You’ve likely heard of Moore’s law. In Thomas Friedman’s latest book Thank You for Being Late he provides this explanation. In 1965, Intel co-founder Gordon Moore first postulated that the speed and power of microchips—that is, computational processing power—would double roughly every year, which he later updated to every two years. Moore’s law has held up close to that pattern for fifty years. The doubling has gotten so big and fast that we’re starting to see stuff that is fundamentally different in power and capability from anything we have seen before—self-driving cars and computers that can think on their own.
To demonstrate, Intel engineers did a rough calculation of what would happen had a 1971 Volkswagen Beetle improved at the same rate as microchips did under Moore’s law. Today, that Beetle would be able to go about three hundred thousand miles per hour. It would get two million miles per gallon of gas, and it would cost four cents! Intel engineers also estimated that if automobile fuel efficiency improved at the same rate as Moore’s law, you could, roughly speaking, drive a car your whole life on one tank of gasoline.
However, even though human beings and societies have steadily adapted to change, on average, the rate of technological change is now accelerating so fast that it has risen above the average rate at which most people can absorb all these changes. Many of us cannot keep pace anymore. This creates a number of challenges, including the way we educate our population. Friedman argues that when the pace of change gets this fast, the only way to retain a lifelong working capacity is to engage in lifelong learning.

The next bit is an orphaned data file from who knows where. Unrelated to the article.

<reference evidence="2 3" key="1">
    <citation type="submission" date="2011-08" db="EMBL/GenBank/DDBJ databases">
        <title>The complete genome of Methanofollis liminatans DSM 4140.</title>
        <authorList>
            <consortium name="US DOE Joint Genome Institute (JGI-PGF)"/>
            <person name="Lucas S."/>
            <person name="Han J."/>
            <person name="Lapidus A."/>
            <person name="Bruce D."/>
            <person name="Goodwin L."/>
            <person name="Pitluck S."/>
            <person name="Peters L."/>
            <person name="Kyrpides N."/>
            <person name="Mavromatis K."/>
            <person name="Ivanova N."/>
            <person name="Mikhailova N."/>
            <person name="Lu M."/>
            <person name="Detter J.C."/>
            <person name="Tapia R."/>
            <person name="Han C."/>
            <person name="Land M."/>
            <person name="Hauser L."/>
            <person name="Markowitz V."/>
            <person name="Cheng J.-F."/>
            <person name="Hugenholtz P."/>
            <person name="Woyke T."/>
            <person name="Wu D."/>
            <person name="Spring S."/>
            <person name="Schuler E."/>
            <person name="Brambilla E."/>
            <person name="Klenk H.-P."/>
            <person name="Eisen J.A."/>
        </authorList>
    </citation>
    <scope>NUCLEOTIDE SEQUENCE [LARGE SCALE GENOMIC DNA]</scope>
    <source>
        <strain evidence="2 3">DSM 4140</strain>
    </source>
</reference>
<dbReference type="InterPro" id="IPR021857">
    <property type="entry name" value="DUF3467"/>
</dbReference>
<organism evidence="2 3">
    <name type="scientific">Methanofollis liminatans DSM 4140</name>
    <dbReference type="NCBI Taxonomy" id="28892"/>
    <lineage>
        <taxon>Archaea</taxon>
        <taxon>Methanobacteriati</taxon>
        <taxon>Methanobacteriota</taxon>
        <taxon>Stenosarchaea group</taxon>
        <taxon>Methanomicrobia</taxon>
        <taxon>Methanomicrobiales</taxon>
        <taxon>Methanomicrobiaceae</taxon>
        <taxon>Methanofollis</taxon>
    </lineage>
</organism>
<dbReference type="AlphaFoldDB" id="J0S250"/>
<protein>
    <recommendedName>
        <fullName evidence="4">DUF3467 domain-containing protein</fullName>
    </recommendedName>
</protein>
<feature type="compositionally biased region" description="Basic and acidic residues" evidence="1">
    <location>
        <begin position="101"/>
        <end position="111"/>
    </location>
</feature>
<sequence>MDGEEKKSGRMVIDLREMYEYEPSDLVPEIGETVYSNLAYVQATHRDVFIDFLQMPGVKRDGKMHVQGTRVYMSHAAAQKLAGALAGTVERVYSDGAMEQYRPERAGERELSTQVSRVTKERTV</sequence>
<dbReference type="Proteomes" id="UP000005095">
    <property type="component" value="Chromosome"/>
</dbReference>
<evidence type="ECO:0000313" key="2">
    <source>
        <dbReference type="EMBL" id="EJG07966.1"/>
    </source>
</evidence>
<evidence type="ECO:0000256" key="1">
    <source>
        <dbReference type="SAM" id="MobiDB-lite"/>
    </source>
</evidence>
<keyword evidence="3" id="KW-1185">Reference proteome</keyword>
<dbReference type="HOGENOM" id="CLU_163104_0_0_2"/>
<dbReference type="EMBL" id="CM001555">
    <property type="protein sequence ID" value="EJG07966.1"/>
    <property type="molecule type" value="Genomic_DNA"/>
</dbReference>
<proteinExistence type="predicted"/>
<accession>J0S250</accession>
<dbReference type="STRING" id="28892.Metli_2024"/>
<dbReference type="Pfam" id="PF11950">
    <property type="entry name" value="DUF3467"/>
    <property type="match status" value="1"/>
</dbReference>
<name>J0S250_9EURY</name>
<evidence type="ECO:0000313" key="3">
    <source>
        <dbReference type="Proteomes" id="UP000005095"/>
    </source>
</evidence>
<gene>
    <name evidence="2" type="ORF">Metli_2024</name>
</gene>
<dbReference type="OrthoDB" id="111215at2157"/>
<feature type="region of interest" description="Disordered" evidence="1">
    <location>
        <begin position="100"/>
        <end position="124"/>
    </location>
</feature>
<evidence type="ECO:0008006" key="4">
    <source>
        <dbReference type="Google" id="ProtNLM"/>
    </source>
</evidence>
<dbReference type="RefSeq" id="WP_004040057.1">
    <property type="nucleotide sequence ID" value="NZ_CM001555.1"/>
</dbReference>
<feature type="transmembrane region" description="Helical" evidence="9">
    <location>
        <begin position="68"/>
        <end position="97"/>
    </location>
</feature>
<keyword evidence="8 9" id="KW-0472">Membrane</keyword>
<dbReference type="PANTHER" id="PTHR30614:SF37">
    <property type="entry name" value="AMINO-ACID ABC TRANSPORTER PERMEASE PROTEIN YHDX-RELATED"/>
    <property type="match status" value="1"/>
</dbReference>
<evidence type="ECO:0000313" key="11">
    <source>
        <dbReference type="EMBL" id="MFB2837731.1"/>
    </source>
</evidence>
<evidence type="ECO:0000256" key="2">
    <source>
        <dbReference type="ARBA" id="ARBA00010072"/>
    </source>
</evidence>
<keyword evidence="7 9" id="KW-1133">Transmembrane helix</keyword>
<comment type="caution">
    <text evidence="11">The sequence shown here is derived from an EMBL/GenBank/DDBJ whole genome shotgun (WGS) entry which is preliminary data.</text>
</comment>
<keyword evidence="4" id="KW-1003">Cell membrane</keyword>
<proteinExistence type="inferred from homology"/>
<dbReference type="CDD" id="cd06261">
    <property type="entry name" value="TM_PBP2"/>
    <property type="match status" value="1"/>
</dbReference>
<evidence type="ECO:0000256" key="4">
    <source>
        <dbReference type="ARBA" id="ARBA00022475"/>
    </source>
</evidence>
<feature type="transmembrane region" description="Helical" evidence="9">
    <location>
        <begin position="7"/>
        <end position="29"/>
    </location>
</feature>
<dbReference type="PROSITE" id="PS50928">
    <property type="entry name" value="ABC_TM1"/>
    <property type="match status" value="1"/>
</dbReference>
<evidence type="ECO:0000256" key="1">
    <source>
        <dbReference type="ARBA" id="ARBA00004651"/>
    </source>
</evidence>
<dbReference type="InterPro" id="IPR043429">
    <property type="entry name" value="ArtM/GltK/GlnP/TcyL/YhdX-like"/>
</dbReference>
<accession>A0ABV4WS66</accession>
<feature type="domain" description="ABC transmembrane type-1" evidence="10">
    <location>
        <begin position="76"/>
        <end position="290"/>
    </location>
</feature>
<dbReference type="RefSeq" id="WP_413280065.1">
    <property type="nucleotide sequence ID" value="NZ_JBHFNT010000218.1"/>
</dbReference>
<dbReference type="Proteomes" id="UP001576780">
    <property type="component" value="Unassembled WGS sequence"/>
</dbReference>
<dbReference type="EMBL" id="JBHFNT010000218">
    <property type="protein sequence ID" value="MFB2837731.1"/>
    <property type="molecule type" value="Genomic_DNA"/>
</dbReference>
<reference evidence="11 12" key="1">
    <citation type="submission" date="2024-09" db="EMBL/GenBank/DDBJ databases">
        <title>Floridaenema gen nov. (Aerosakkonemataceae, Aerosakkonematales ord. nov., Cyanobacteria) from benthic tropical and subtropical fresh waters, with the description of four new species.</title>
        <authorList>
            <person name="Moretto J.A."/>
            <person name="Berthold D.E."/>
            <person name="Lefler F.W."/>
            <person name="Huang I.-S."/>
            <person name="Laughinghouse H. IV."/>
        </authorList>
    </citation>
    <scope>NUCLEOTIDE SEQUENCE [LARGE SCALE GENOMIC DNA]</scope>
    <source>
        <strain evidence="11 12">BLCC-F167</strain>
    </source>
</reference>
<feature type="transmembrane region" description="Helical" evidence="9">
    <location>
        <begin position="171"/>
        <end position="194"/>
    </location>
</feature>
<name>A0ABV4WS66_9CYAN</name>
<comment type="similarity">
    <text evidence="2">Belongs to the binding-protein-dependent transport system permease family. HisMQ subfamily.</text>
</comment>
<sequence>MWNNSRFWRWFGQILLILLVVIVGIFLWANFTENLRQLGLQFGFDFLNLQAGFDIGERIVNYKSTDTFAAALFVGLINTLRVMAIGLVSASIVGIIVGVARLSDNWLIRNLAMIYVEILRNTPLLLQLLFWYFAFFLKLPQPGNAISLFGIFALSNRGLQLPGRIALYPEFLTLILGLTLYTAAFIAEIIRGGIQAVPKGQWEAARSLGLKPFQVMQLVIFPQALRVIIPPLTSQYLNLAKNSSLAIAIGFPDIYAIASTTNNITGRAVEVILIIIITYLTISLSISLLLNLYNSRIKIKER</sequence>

Technology can create demand for totally new jobs even as it transforms the skills needed for some very old routine jobs that would seem to be made obsolete by computers and robots but actually aren’t. And it can vastly increase the skills needed to practice old jobs that have been transformed by technology. Friedman argues that at a minimum, “our educational systems must be retooled to maximize these needed skills and attributes: strong fundamentals in writing, reading, coding, and math; creativity, critical thinking, communication, and collaboration; grit, self-motivation, and lifelong learning habits; and entrepreneurship and improvisation—at every level.”
What does all this mean for our students, staff, and families, in Worthington Schools? Certainly it means we have to become comfortable with change. We can’t do what we’ve always done as a school district and expect that our students will see the results they have always seen. The pace of change in society is accelerating and thus the pace of change in our school district must accelerate as well. Secondly we must focus on these important skills: fundamentals in writing, reading, coding and math; creativity, critical thinking, communication, and collaboration; grit, self-motivation, and lifelong learning habits; and entrepreneurship and improvisation. If we can accomplish these things our students will continue to see success into their future.
-Trent Bowers, Superintendent
- Special thanks to Jim Mahoney Executive Director Emeritus, Battelle for Kids, whose book notes were the source of this post.